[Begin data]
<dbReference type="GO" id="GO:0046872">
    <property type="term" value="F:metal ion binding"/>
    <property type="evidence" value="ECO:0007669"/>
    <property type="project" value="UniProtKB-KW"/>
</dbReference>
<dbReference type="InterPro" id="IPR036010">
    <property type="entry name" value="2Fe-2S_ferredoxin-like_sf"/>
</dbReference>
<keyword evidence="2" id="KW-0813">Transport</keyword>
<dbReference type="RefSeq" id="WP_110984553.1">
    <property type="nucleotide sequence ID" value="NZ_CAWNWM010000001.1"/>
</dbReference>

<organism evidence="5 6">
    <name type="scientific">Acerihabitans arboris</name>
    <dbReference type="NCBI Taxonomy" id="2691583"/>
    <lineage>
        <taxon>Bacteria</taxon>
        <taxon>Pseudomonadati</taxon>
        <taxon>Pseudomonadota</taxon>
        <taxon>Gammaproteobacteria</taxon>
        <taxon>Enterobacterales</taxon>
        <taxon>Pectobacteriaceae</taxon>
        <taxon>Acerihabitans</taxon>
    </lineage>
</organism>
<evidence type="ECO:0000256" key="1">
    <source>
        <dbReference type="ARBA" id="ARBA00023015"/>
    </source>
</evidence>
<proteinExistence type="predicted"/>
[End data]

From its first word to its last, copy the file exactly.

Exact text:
<dbReference type="GO" id="GO:0046872">
    <property type="term" value="F:metal ion binding"/>
    <property type="evidence" value="ECO:0007669"/>
    <property type="project" value="UniProtKB-KW"/>
</dbReference>
<dbReference type="InterPro" id="IPR036010">
    <property type="entry name" value="2Fe-2S_ferredoxin-like_sf"/>
</dbReference>
<keyword evidence="2" id="KW-0813">Transport</keyword>
<dbReference type="RefSeq" id="WP_110984553.1">
    <property type="nucleotide sequence ID" value="NZ_CAWNWM010000001.1"/>
</dbReference>

<organism evidence="5 6">
    <name type="scientific">Acerihabitans arboris</name>
    <dbReference type="NCBI Taxonomy" id="2691583"/>
    <lineage>
        <taxon>Bacteria</taxon>
        <taxon>Pseudomonadati</taxon>
        <taxon>Pseudomonadota</taxon>
        <taxon>Gammaproteobacteria</taxon>
        <taxon>Enterobacterales</taxon>
        <taxon>Pectobacteriaceae</taxon>
        <taxon>Acerihabitans</taxon>
    </lineage>
</organism>
<evidence type="ECO:0000256" key="1">
    <source>
        <dbReference type="ARBA" id="ARBA00023015"/>
    </source>
</evidence>
<proteinExistence type="predicted"/>